Firestopping the ceiling of a HVAC closet in a single story?

Gas fired furnace in an HVAC closet with an open ceiling to the attic. There is definitely combustion air issues, but lets say they supplied combustion air through the wall to the exterior. Would the closet require firestopping at the ceiling of the closet, if there isn’t any livable space above?

What happens wen the HVAC is idle? It is a big insulation, energy waster as the air that was conditioned in the home leaks up through the attic. Can’t speculate a whole lot without pictures.

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Good point, the door isn’t tightly sealing right now but even if it was, its not an insulated door.

I’m asking because I got ahold of the pre-listing report that was done for my property today and the previous inspector called it out as missing fire stopping… It turns out my client recently had a house fire so she is, naturally, very concerned about electricity and fire hazards.

Thanks for the clarity about energy efficiency, but i’m more concerned with missing a fire hazard issue.

My understanding is that firestopping is only needed between floors of livable space, correct?

Not a whole lot to see. The second pic is “improper clearance from combustibles” with the exhaust going through the drywall, but you can see that the ceiling is open to the ductwork/plenum above:

Don’t know the age of the home or the codes in your area, But I do know that many homes built when energy was cheap (60s and before) have a similar arrangement where the “wet wall” and the chimney share a space that opens into the attic. Terribly inefficient, no fire stopping required. Fire stopping would fix the energy problem may or may not prevent fire spread, depends on the home construction. Fire stopping prevents the movement of hot air and gasses primarily, has a very limited fire containment capability. Your client needs to be educated and stop being preoccupied with the “fire” in fire stopping.


its 1960.

ill let it go, they have to figure out a whole lot anyway. any correct arraignment will be very different than it is now - there isnt even room to bring down two combustion air tubes into the closet (and i was just asking before, its in a central closet with no easy way to get air from the exterior.) Much of the home doesn’t even have attic space, its vaulted ceilings with a roof on the other side.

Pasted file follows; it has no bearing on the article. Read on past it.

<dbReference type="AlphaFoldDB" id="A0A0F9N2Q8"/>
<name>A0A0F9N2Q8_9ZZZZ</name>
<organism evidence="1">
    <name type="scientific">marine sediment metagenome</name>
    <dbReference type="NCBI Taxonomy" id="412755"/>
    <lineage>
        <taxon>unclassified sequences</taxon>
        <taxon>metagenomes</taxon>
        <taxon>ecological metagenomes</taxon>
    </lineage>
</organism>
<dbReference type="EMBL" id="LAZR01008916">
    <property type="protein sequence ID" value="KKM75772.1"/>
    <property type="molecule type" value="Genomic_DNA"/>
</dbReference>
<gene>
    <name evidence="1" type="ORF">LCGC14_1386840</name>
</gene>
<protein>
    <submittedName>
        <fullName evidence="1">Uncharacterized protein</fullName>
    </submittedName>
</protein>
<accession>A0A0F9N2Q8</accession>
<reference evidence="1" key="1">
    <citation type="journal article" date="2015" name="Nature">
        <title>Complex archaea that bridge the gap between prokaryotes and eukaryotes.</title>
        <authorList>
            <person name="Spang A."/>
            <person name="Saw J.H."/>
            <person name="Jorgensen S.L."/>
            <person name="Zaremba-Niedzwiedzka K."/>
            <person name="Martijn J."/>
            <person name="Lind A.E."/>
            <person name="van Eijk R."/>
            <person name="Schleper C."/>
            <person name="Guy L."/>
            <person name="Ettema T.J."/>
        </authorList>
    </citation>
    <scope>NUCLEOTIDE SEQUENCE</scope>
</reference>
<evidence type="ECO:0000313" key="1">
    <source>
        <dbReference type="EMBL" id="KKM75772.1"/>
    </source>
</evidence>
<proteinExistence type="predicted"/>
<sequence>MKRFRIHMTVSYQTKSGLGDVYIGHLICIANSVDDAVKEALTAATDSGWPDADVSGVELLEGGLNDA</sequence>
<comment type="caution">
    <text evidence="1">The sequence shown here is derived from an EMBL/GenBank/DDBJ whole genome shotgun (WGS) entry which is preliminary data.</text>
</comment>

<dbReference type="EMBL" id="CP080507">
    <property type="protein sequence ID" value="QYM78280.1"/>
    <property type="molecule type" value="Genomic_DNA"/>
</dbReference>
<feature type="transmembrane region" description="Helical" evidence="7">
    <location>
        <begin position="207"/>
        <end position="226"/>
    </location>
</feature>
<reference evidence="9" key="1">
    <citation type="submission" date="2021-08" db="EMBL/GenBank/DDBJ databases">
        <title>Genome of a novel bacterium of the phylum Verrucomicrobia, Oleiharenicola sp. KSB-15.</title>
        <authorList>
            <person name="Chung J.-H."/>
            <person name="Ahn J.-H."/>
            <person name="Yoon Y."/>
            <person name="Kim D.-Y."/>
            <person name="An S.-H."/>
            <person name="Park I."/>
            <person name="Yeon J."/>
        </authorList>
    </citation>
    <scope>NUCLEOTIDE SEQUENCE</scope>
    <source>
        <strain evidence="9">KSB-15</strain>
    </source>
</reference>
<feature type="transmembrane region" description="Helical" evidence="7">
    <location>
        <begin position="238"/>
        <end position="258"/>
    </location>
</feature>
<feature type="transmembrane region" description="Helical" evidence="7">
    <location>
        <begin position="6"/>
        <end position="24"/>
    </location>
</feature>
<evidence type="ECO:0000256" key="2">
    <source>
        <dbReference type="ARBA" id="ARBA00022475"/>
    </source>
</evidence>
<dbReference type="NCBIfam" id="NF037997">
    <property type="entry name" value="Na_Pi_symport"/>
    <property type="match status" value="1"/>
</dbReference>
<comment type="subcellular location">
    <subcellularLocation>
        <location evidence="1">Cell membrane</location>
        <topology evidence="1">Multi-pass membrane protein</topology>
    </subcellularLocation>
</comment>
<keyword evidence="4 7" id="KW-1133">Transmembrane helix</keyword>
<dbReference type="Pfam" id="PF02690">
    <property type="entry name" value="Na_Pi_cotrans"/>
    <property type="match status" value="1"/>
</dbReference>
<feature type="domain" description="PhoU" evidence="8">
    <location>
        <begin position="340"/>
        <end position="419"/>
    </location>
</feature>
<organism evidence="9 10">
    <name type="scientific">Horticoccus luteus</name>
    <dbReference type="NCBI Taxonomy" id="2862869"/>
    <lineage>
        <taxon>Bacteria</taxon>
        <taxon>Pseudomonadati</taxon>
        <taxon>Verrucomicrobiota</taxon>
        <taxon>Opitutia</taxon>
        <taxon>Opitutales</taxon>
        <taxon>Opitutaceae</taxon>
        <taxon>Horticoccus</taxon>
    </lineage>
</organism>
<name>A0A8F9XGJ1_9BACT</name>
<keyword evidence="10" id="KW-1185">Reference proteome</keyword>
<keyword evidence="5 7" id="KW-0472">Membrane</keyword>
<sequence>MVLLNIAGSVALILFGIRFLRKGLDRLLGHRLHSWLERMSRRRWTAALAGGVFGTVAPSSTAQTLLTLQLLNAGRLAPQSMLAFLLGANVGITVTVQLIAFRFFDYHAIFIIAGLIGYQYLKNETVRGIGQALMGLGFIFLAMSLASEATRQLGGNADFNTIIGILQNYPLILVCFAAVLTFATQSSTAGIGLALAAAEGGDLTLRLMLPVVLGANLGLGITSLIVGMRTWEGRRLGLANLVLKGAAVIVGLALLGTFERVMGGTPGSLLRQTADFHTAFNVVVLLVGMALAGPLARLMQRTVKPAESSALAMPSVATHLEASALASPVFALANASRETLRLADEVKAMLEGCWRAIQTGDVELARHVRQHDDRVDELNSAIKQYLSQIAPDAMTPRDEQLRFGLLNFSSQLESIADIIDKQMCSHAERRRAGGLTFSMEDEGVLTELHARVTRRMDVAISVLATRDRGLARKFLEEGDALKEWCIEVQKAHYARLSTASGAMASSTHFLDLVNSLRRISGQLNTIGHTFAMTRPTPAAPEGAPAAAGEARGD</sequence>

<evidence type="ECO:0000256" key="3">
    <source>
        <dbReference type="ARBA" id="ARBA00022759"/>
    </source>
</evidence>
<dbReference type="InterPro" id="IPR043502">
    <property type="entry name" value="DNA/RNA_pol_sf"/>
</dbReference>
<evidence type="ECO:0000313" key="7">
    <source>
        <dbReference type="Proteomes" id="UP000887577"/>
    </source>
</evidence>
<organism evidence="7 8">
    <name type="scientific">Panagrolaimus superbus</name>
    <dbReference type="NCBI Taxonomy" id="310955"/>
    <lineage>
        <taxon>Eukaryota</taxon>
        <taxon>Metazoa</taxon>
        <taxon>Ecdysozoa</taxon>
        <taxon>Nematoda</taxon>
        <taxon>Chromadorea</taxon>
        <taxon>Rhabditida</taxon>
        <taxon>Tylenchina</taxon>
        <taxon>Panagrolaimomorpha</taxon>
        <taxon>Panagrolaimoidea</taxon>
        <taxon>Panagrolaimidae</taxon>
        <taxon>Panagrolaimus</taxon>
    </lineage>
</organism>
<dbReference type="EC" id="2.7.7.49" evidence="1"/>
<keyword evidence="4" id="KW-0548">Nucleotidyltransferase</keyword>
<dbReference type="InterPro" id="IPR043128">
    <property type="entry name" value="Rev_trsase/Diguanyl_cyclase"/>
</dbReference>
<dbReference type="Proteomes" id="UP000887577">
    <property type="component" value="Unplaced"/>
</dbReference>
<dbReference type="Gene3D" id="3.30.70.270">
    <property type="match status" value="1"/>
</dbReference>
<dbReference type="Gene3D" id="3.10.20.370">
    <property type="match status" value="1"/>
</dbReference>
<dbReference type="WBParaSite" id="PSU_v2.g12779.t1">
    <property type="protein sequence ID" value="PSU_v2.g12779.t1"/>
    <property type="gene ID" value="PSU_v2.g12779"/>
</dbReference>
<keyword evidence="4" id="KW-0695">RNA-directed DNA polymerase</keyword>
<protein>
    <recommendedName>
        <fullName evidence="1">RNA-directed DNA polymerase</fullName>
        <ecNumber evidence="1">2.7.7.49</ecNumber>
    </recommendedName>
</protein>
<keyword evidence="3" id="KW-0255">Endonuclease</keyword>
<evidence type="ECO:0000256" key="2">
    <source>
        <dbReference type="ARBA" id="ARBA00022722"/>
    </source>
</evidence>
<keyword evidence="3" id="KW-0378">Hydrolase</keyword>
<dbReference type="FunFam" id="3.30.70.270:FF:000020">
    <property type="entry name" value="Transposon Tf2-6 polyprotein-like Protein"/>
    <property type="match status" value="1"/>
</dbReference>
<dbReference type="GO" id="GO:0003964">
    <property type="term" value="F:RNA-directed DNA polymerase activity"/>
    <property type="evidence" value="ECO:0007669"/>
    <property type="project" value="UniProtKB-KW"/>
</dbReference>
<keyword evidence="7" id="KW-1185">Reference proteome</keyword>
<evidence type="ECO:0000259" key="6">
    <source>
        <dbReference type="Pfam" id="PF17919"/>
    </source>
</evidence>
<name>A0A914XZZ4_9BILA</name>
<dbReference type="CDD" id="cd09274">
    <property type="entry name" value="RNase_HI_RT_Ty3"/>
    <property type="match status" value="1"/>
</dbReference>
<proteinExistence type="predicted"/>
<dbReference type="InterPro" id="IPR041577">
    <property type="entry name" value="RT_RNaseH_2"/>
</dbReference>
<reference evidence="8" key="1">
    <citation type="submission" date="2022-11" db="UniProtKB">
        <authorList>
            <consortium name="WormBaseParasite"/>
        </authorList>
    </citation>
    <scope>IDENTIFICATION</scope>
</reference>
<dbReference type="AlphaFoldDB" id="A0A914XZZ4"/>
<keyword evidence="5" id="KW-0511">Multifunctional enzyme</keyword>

I’m not certain what those combustion air issues would be.

I would call out Flue clearance and Door sealing/insulation issue.

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So this diagram is of a water heater, but isn’t it the same idea? Combustion air supplied to 12” within the top & bottom for proper air flow?

Where is the combustion air intake on that unit? What does the mfg say?

As a rule of thumb :+1:, you need 50 cubic feet of air for every 1000 BTU.

Through the front grill.

Manual says: follow NFGC NFPA54/ANSI Z223.1–2012 Section 9.3

That eventually leads me to 3 sections, two of which require me to know the air infiltration rate for the home, which I do not. The other section says:


One of the other sections, while it does require me to know the infiltration rate to be less than .40 ACH, says what I was thinking:



If you JUST meet the air requirements and a dryer is located nearby you can have back-drafting from dryer use (about 150 cubic feet per minute) starving the adjacent appliance.

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duh, thank you.

the water heater in the home was in a sealed off laundry room and there was multiple pieces of evidence for improper draft. which I reported, but that is probably the biggest factor, huh?

So, I guess my question is, does that big open attic satisfy the combustion air requirement? And does that 1960 home have to be upgraded?


I’d have to guess - the furnace says 110k BTU/hr input, 90k for output. I assume we’re talking about input? that would be a required 5,00ft³/hr. tells me that’s the volume of a 25’ x 25’ room with an 8’ ceiling. That’s really hard to say. There was no ceiling, but there’s duct-work up there going into a very low profile attic space. The closet ceiling opening was pretty well obstructed.

Would you not have mentioned it?

The key to older homes is they are drafty. As soon as you start insulating to modern standards you need to re-evaluate the HVAC needs.

The key to Home Inspection is to simply report what you see. Don’t try to figure out the remedy just be aware of the ramifications. That is what you report.


Attic has soffit or Gable venting, probably not. But you are noting obstructions and other concerns. So, I wouldn’t object to your conclusion.

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